Setting up your camera or cameras for 360° video is often a bit of a task. Mark overviews the many different types of 360° video cameras available to you, specifically the the Kodak SP360 4K Dual Pro Pack Kit. Mark shows where the start buttons are, his special 3D printed stands, and how to arrange the 360° video cameras for best recording.
- On this tutorial, we will be working with the Kodak PixPro SP360 4K dual pro pack camera. This kit comes with two cameras, a remote, and a variety of mounting equipment. The main amounting set a provided is this selfie stick system. It securely holds both cameras at the end of this telescoping rod. This is great for those situations where you are moving through space, but there is also a 1/4-20 threaded hole at the end so you can mount the whole thing on a small tripod.
I like to use it like this when I go to an event because then I can walk around and film, but I could also set it up on a table and walk away just like that. Because of the blind spot between the two cameras, this stick, if it's vertical, mostly disappears when the two shots are stitched together. You could start both cameras by pushing their big, red start buttons on each camera, or you could start them simultaneously by using the remote control.
To make sure the remote control is paired with the cameras, first turn on both cameras with their respective on buttons. It takes a few seconds, you have to hold it down. (camera beeps) Then give them a few seconds to start up because these are basically tiny computers doing a lot of processing work, so they take a few seconds. Then on the remote, you push the on/off button until both cameras turn off. You have to hold it down again for a few seconds. (camera beeps) I can see they've both gone off. Now I know that it's properly paired with the remote.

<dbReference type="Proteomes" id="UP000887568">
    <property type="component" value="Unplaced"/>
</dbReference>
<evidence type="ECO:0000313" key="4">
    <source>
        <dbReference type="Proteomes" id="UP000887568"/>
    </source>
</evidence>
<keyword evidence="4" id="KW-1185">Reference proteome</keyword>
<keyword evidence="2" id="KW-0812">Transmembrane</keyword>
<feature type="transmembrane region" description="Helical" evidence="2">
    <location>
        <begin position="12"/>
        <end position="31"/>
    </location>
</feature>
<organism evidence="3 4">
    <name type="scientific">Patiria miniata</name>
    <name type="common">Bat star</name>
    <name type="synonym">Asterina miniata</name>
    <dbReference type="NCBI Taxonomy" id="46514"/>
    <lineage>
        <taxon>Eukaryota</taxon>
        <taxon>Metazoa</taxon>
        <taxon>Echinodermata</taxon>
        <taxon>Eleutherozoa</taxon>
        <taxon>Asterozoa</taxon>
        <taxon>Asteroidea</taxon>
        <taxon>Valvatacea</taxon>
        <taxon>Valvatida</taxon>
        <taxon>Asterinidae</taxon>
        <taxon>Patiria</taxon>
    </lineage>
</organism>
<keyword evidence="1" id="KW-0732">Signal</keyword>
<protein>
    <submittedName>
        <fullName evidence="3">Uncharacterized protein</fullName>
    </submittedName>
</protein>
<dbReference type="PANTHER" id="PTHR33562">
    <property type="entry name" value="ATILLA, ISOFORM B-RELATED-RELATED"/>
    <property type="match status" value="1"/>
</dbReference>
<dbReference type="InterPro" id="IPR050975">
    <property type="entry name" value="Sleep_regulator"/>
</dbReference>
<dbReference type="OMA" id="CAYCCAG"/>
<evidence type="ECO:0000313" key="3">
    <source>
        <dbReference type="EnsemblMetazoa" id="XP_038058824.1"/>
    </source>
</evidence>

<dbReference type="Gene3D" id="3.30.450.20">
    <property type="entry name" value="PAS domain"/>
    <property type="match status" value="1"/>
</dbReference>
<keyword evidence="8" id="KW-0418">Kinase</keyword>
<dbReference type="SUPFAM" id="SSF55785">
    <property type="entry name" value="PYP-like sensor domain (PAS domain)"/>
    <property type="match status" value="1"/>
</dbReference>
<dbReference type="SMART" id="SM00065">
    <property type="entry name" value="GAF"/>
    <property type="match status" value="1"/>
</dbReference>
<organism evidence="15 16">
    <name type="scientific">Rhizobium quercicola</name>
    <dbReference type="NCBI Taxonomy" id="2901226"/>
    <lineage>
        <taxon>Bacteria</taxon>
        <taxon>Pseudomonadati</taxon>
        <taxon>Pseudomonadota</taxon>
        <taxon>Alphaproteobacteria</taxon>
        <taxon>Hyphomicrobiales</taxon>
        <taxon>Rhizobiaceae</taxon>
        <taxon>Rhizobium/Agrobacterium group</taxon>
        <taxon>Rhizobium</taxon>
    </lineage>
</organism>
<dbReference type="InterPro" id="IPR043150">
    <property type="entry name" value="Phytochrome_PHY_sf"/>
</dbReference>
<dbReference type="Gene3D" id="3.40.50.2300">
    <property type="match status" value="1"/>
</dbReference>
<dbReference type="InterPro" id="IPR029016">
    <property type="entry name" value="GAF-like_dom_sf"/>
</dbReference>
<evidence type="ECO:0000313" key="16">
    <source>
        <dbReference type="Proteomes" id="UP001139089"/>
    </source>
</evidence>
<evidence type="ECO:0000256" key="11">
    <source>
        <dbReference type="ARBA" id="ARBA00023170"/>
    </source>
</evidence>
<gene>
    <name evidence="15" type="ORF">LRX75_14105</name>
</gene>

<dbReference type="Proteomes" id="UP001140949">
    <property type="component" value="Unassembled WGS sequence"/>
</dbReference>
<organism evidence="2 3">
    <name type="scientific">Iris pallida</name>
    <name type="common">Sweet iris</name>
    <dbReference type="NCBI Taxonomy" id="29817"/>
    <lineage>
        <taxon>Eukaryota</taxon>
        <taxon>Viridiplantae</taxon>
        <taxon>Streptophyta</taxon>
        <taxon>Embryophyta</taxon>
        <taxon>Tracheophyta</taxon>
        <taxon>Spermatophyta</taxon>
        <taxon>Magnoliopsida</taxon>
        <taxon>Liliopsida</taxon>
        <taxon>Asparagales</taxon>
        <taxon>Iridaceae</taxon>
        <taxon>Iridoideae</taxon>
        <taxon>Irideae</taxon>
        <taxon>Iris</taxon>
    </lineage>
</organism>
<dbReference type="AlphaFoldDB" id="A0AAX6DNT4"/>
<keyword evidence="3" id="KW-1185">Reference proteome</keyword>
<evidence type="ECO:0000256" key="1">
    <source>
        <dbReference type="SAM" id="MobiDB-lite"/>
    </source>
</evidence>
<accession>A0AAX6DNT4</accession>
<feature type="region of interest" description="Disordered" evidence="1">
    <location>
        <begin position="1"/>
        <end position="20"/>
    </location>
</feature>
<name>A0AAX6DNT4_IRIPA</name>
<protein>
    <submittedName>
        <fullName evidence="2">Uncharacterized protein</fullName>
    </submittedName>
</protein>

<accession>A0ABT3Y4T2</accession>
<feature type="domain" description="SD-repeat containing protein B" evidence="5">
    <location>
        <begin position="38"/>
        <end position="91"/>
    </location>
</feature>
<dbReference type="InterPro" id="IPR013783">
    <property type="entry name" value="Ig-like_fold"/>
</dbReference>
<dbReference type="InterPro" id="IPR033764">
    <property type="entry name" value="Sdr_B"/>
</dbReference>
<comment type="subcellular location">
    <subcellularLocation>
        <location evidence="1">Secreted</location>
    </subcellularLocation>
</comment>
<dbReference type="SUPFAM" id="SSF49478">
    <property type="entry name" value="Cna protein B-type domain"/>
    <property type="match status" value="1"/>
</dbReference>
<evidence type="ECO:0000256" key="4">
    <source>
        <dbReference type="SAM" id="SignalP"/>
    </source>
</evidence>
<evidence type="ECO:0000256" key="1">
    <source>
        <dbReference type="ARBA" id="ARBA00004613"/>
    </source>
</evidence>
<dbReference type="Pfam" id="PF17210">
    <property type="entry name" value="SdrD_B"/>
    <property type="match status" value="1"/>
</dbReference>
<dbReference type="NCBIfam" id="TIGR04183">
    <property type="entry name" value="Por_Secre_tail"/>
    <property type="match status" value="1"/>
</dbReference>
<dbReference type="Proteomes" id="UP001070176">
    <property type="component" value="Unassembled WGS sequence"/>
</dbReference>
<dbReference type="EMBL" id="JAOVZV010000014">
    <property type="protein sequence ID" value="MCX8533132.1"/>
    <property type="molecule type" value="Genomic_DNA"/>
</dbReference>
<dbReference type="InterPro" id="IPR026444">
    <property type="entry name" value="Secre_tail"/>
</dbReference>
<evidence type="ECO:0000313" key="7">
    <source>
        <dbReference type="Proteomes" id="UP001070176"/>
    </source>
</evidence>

If it's not properly paired, you turn the camera back on and go through the menu to go through the whole pairing process on a different channel. This is pretty straightforward using the menus. I have to confide that one or the other of these cameras might stop responding to the remote at some point in a long shooting day, and it's necessary to go back and pair them both to a new channel on the remote, so you should familiarize yourself with that process. If they're paired correctly, they will now turn on at the same time from the remote as well. This is the on button. (camera beeps) they both turned on, and I can tell that they're ready to roll because of the green light on the side.
The range varies on this remote, but it's not very far. I wouldn't count on in working from more than a few feet away. Both cameras beep when you roll them. (camera beeps) They make that beep, beep-beep sound. You don't want to get used to that and always check for the lights to make sure they're blinking on both cameras so you know that both of them are rolling. The same goes for when you cut. (camera beeps) I could hear them kind of out of sync stopping right there.
The green light here, that means the camera is charged and ready to roll. When I roll the camera, I can see an amber light (camera beeps) blinking slowly. That means the camera is rolling. When you push the button to cut, the amber light flashes more quickly for a second, (camera beeps) and then goes back to green. Again, until you're used to those sounds and working with this camera, it's a good idea to pay close attention and make sure the cameras are really rolling and really cut when you think they are until you get used to the quirks of the lights and the beeps.